Chairman and CEO Jamie Dimon hasn't ruled out using the U.S. Treasury Department's $25 billion capital injection in the banking titan on further acquisitions.
The federal government on Tuesday said it would pump $250 billion of badly needed equity into the troubled banking sector through the purchase of preferred equity stakes. The funds would be allocated as part of the $700 billion
, or TARP, in a bid to improve investor confidence in the banking system by jump-starting the credit markets.
Already the nation's largest financial institutions including
Bank of America
, among others -- regardless of whether they need the capital -- have already agreed to participate in the voluntary program.
"The U.S. government is trying to do some very powerful things to fix the situation," Dimon said. "We really saw this as doing something which is good for the system. ... We did not think that JPMorgan should be selfish or parochial and try to stop what's good for the system because it might be mildly bad for us relative to some of our competitors."
Dimon's comments were made on a conference call to discuss
third-quarter earnings, which came in better than expected, but still fell 84% from the year-ago quarter, as the economic environment deteriorated.
"We necessarily need to be prepared for a bad environment. We don't know what the environment is going to be," Dimon said. "
Other than home lending, which we think is far worse than we would have expected, we're actually not that bad. ... but when you see this kind of unemployment, this kind of uncertainty, the reduced consumer spend, we are getting braced for increased loan loss reserves going forward."
The Treasury capital injection is via purchases of non-voting preferred equity "so we don't expect the government to get involved in our business, but it's clear that the government would like to use the capital to facilitate clients, to make loans and stuff like that. And we want to do that too," he said.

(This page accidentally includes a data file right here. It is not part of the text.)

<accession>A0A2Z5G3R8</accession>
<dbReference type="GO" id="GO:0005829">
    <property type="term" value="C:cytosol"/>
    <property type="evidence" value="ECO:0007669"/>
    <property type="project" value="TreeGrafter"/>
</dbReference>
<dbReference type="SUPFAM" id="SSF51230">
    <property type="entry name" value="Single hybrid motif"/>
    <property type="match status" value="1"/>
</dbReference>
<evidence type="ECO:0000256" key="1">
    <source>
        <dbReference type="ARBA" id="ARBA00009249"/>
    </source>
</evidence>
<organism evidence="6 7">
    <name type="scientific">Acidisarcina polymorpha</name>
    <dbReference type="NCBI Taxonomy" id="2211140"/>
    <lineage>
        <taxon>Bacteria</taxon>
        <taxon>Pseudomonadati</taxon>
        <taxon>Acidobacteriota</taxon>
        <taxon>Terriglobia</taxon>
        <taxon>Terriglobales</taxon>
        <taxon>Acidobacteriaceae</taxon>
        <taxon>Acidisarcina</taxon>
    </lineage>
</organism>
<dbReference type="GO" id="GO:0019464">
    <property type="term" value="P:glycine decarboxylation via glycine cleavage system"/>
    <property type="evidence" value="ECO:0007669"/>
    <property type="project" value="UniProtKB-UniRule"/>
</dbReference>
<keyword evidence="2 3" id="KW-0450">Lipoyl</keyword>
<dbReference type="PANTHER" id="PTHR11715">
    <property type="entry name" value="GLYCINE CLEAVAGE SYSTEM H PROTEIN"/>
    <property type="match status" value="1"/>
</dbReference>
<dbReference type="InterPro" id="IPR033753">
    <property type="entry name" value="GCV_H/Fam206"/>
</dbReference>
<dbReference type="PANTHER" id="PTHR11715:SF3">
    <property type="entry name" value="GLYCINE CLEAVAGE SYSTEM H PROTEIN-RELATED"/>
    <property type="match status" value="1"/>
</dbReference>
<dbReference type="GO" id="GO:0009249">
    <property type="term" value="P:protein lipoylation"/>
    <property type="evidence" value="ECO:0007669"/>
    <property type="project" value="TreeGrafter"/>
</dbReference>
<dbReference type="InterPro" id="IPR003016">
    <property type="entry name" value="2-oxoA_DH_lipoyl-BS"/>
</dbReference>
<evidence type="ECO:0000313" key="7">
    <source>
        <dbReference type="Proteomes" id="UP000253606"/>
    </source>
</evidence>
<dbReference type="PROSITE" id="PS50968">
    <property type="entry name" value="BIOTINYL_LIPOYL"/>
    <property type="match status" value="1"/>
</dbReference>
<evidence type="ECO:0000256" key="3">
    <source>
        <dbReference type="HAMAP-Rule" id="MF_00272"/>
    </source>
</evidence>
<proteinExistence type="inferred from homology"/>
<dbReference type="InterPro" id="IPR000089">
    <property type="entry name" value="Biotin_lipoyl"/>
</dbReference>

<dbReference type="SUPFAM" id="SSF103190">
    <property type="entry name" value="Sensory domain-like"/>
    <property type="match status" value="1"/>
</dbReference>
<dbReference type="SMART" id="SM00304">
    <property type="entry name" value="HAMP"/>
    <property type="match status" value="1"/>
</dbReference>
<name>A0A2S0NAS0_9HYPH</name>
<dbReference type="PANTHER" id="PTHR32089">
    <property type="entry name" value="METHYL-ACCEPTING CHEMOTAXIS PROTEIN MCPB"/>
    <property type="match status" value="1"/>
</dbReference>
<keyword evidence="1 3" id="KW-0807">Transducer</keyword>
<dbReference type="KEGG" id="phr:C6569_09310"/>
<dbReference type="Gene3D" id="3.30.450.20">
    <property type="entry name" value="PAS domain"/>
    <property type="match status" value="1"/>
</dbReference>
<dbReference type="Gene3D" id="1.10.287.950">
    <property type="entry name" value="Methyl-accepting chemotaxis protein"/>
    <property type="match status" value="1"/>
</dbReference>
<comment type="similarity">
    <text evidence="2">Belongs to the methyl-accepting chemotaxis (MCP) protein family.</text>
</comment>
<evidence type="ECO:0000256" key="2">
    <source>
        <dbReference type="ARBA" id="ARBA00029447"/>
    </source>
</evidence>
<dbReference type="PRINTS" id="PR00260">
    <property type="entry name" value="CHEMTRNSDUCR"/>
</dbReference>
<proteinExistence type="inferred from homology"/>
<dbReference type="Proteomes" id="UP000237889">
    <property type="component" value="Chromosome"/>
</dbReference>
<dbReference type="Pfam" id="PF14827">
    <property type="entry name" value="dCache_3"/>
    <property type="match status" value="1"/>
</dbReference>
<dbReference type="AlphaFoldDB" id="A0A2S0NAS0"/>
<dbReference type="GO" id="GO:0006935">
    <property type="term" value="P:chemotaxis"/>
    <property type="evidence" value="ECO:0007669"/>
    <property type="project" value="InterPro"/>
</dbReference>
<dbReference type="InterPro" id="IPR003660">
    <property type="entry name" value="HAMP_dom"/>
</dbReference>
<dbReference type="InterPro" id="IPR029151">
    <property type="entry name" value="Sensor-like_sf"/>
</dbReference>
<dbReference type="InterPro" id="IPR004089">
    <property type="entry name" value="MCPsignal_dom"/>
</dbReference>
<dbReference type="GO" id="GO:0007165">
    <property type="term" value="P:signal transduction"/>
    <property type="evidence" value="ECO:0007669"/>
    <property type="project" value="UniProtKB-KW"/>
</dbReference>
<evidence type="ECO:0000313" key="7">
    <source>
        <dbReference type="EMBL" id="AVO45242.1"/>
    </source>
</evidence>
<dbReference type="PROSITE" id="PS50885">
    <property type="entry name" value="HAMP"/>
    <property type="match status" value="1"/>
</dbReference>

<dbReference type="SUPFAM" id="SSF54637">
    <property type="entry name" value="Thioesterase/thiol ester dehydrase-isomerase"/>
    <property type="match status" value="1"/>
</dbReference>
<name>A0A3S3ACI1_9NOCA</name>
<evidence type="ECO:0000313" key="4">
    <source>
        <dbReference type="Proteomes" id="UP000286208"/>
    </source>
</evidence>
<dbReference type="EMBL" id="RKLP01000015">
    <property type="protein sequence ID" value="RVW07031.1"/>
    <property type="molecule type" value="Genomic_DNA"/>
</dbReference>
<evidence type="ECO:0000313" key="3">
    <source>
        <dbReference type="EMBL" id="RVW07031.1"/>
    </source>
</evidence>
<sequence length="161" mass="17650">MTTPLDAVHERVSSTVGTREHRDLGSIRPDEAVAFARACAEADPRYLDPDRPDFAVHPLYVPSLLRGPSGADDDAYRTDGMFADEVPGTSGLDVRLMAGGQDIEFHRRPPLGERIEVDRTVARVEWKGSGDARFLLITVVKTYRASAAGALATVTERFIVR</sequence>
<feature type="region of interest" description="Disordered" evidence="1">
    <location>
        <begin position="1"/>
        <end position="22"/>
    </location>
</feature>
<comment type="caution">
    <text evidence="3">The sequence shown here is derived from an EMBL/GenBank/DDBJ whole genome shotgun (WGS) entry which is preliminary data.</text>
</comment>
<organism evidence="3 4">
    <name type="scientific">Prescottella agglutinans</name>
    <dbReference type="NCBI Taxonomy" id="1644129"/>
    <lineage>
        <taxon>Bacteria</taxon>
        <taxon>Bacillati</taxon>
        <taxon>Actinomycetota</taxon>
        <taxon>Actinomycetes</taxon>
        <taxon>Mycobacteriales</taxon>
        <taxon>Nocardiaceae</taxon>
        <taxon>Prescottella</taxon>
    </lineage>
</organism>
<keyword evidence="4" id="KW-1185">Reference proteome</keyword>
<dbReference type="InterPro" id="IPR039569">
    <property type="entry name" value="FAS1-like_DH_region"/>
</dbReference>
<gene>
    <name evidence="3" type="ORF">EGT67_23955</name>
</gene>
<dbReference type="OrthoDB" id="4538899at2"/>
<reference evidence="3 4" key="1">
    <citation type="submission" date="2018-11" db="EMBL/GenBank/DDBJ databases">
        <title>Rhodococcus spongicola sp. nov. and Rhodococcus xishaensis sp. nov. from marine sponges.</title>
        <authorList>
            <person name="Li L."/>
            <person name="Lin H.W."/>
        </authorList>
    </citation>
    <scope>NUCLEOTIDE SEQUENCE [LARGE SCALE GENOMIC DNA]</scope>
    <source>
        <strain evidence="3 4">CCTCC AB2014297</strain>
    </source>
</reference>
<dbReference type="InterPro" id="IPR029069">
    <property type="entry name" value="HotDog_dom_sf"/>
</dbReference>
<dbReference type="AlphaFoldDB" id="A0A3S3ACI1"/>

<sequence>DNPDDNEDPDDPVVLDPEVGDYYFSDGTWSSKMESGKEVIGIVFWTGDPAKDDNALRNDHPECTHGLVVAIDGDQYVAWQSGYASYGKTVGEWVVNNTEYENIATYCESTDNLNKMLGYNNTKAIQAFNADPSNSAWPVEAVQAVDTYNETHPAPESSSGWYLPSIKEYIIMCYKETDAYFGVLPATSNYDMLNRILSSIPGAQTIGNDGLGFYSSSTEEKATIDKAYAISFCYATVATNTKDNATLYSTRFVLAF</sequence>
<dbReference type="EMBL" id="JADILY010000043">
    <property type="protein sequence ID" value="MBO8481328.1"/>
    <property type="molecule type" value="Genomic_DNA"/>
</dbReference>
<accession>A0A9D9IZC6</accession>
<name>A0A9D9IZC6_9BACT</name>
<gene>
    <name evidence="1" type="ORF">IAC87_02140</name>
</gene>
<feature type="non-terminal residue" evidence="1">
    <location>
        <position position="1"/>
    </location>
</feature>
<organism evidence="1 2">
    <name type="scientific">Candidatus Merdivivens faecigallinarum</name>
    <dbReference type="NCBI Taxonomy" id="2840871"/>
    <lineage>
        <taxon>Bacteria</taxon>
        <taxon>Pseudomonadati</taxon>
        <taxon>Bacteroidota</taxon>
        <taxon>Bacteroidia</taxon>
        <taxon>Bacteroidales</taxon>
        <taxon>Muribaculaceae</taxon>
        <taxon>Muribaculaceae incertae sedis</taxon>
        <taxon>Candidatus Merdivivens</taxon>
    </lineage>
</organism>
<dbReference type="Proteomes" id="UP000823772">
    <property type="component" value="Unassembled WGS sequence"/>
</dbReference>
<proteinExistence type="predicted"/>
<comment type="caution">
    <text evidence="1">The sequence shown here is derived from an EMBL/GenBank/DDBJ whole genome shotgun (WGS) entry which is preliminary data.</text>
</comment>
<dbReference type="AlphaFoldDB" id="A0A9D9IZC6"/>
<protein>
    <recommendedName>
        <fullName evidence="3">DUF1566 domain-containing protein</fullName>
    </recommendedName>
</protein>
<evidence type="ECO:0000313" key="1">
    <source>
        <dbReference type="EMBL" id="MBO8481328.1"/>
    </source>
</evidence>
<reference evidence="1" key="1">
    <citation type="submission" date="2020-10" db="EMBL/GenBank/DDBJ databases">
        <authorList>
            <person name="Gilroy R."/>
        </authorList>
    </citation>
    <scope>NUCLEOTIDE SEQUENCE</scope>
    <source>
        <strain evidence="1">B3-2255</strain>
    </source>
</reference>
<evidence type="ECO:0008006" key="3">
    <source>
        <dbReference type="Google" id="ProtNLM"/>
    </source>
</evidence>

But when asked by an analyst later in the call whether the capital could be deployed to make new acquisitions, Dimon simply answered: "I would be willing to use it for anything that made sense for JPMorgan shareholders."
JPMorgan has come to regulators' aid twice this year, as it was one of the few banks that could absorb not one, but two massive, struggling financial institutions:
in May and
, last month.
At the end of the third quarter, JPMorgan Chase had Tier-1 capital ratio of 8.9%. The
considers banks with a Tier-1 ratio of 6% to be well capitalized.
On a positive note, Dimon said it was unlikely that JPMorgan would use the TARP to purchase bad assets from banks' balance sheets.
"I don't think it's highly relevant to us honestly," he said. "We're down to smaller numbers now, so the answer is probably not, but we'll see how the details come out and we'll figure it out then."
The capital injection could also grease the wheels for further acquisitions of
, particularly as the housing and credit crisis extend both in longevity and beyond just subprime mortgages to include most forms of lending engaged by banks -- from credit card lending and prime mortgages to the beginnings of commercial lending troubles.
The one area where JPMorgan Chase lacks substantial presence at this point is in the southeastern U.S. In the past, speculation about a possible JPMorgan deal for
made the rounds, but no deal had been made.
In the Midwest, speculation has picked up that
( NCC) is looking for a buyer.
Acquisitions also may be on the mind of executives at Wells Fargo. The San Francisco-based bank, which also has been able to stay above water during the turbulent credit crisis, is set to receive another $25 billion in preferred equity through the Treasury's capital initiative. Wells Fargo, like JPMorgan Chase, has a strong tier-1 capital ratio of 8.58%.
"We believe the Treasury's plan is a positive step toward providing much needed capital for financial institutions that are in the best position to deploy it effectively to stimulate the U.S. economy and strengthen confidence in the U.S. banking system," CFO Howard Atkins said in prepared remarks on Wednesday to discuss
Wells also plans to still go through with a capital raising plan it announced in conjunction of its acquisition of
. Wells on Friday won a battle with Citigroup for the ownership of
Wells has been viewed as an opportunistic buyer, particularly during these turbulent times as other banks struggle to remain afloat from soured mortgages and leaking deposits. But for the most part, the bank remained on the sidelines until now.